Zelickson told the Institute for Public Accuracy: “There is potent rhetoric about [employer] investments in these programs. But there’s no consensus that these programs actually improve health and wellness. The marketing is very tech-forward; they often use nascent, overhyped technology like AI and predictive algorithms.” 

Zelickson hopes that the primer will be particularly helpful to workers who are already organized, and that it can help them to “think more deeply about the types of benefits they want. In organized workplaces, there is a lot of conversation around healthcare and insurance, but benefits often get overlooked. Those workplaces should pay attention to the [wellness] benefits being offered and to how their data is being collected.” Given that employees can be subject to penalties for non-participation in EAP and EWPs, experts are also concerned that wellness benefits can lead to “lifestyle discrimination” by employers. (The American Civil Liberties Union, Nopper and Zelickson write, states that “the most common victims of this type of discrimination are smokers and fat people.”)

Zelickson added: “This is a privatized, for-profit model of healthcare. Do we want to be reliant on our bosses and our employment for these services? What should the role of the employer be in health and healthcare?”

New Findings on Cognitive Behavioral Therapy

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A new meta-analysis of the efficacy of cognitive behavioral therapy (CBT) compared to other therapies found that CBT did not outperform other psychotherapies in the treatment of depression. 

MARK RUFFALO; mlruffalo@gmail.com
    Ruffalo is an instructor of psychiatry at the University of Central Florida College of Medicine and an adjunct instructor of psychiatry at Tufts University School of Medicine.

JONATHAN SHEDLER; jonathan@shedler.com 
    Shedler is a psychologist. He is best known for his article The Efficacy of Psychodynamic Psychotherapy, which established psychoanalytic therapy as an evidence-based treatment.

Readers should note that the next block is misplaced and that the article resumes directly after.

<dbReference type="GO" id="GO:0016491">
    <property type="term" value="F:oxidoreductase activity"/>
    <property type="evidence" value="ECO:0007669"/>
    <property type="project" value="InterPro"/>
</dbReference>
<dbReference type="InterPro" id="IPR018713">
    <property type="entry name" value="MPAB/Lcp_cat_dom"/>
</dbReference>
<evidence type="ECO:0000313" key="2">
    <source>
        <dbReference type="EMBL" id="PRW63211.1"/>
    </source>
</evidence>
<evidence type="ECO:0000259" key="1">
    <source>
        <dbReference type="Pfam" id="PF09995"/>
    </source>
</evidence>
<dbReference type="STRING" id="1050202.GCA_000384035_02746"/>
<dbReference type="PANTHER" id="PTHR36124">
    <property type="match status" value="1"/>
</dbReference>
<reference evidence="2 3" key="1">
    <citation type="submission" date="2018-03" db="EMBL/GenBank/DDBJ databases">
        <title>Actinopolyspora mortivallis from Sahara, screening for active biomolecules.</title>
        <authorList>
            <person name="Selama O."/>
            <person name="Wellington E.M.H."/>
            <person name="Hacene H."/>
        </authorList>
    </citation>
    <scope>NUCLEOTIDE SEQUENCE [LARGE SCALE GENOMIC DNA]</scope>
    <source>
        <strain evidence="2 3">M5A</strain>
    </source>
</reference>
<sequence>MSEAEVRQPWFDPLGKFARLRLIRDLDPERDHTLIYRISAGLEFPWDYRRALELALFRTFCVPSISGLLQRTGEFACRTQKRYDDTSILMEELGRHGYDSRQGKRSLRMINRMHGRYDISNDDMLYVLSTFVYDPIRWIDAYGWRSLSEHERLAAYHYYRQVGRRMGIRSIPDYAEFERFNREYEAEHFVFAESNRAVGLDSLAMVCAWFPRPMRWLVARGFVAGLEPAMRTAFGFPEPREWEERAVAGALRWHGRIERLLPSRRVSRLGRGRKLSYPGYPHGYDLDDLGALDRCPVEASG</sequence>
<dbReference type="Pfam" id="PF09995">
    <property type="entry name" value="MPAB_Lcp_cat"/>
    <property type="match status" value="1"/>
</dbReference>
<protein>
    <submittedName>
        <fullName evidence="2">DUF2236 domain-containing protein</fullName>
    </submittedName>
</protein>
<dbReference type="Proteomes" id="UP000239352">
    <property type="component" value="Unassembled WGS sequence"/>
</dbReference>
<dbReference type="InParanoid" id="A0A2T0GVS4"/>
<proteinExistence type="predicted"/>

Ruffalo told the Institute for Public Accuracy: “This is not the first meta-analysis of the effects of CBT for depression [versus] other therapies, but it is the largest ever of a specific type of psychotherapy for a mental disorder––409 studies and over 50,000 patients, which is an astronomical amount. Although CBT’s effectiveness for depression was confirmed, CBT did not outperform other psychotherapies, despite the fact that CBT leaders have touted it as the ‘gold standard’ therapy for depression” for decades. “The public has come to believe CBT is better than anything else, including psychodynamic therapy, which is simply not true. Other forms of psychotherapy, including more traditional forms of talk therapy, are also evidence-based treatments, despite claims of some CBT proponents.” 

CBT proponents have long held authority in the mental health space in part due to the influence of managed care on the practice of psychotherapy, Ruffalo noted. “Health insurers want to cover only the briefest and cheapest treatments,” including CBT. “When the early CBT research showed it to be effective for depression, insurers began insisting on it versus other therapies.” This study only looks at treatment durations of under 16 sessions. But Shedler noted that “we know from previous research [treatments of 16 sessions] are over before meaningful psychological change can start to happen.”

Today, there is still “little research funding to study psychodynamic psychotherapy; most researchers in academic psychology lack exposure to psychodynamic ideas and have an anti-psychodynamic bias,” Ruffalo added. This creates barriers to researching the effectiveness of psychodynamic therapies. 

Shedler said that the paper’s findings line up with his previous work: “Only about 20 percent of patients respond to the [CBT] treatments compared to those in control groups. At 10-12 months out [from treatment], that figure drops to about 6 percent.”

Extreme Marine Heatwave

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Sea surface temperatures for June are the highest seen in nearly two centuries, and waters around the U.K. and Ireland have been classified as experiencing a category 4 marine heatwave. Sea temperatures in the region are up to 4℃ above normal for this time of year. On June 17, average surface temperatures peaked at 23℃ (73.4℉). 

COLIN MCCARTHY; stormwatchcolin@gmail.com, @US_Stormwatch 
    McCarthy is the founder of US_Stormwatch, where he researches and analyzes weather patterns and events. He launched the account in 2017, at age 13. 

McCarthy told the Institute for Public Accuracy: “The atmosphere has been incredibly warm around the U.K. over the last month. This June will be the hottest in recorded history in the U.K. since records began in 1884. 

“Climate change is making record hot events more intense as well as more frequent. The intensifying El Niño in the Pacific––as well as less Saharan dust over the North Atlantic, which generally helps shield more sunlight from heating ocean surface––are also likely playing a contributing role” in the heatwave.